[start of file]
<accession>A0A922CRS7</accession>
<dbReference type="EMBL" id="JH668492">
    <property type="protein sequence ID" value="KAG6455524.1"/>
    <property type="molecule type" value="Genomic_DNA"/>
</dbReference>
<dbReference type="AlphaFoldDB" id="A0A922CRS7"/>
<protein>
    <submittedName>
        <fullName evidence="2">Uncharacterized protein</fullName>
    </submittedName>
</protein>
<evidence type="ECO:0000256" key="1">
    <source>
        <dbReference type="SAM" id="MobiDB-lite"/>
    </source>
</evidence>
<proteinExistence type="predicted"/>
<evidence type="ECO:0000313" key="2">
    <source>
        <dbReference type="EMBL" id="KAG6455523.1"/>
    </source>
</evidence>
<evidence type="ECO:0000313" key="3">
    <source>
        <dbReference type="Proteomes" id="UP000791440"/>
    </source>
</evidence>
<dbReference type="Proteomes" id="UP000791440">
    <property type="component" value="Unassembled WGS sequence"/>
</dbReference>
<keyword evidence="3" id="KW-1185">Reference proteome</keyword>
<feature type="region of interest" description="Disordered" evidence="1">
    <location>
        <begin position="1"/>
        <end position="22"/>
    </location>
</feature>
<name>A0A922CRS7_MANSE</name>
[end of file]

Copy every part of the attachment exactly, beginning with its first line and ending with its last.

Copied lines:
<accession>A0A922CRS7</accession>
<dbReference type="EMBL" id="JH668492">
    <property type="protein sequence ID" value="KAG6455524.1"/>
    <property type="molecule type" value="Genomic_DNA"/>
</dbReference>
<dbReference type="AlphaFoldDB" id="A0A922CRS7"/>
<protein>
    <submittedName>
        <fullName evidence="2">Uncharacterized protein</fullName>
    </submittedName>
</protein>
<evidence type="ECO:0000256" key="1">
    <source>
        <dbReference type="SAM" id="MobiDB-lite"/>
    </source>
</evidence>
<proteinExistence type="predicted"/>
<evidence type="ECO:0000313" key="2">
    <source>
        <dbReference type="EMBL" id="KAG6455523.1"/>
    </source>
</evidence>
<evidence type="ECO:0000313" key="3">
    <source>
        <dbReference type="Proteomes" id="UP000791440"/>
    </source>
</evidence>
<dbReference type="Proteomes" id="UP000791440">
    <property type="component" value="Unassembled WGS sequence"/>
</dbReference>
<keyword evidence="3" id="KW-1185">Reference proteome</keyword>
<feature type="region of interest" description="Disordered" evidence="1">
    <location>
        <begin position="1"/>
        <end position="22"/>
    </location>
</feature>
<name>A0A922CRS7_MANSE</name>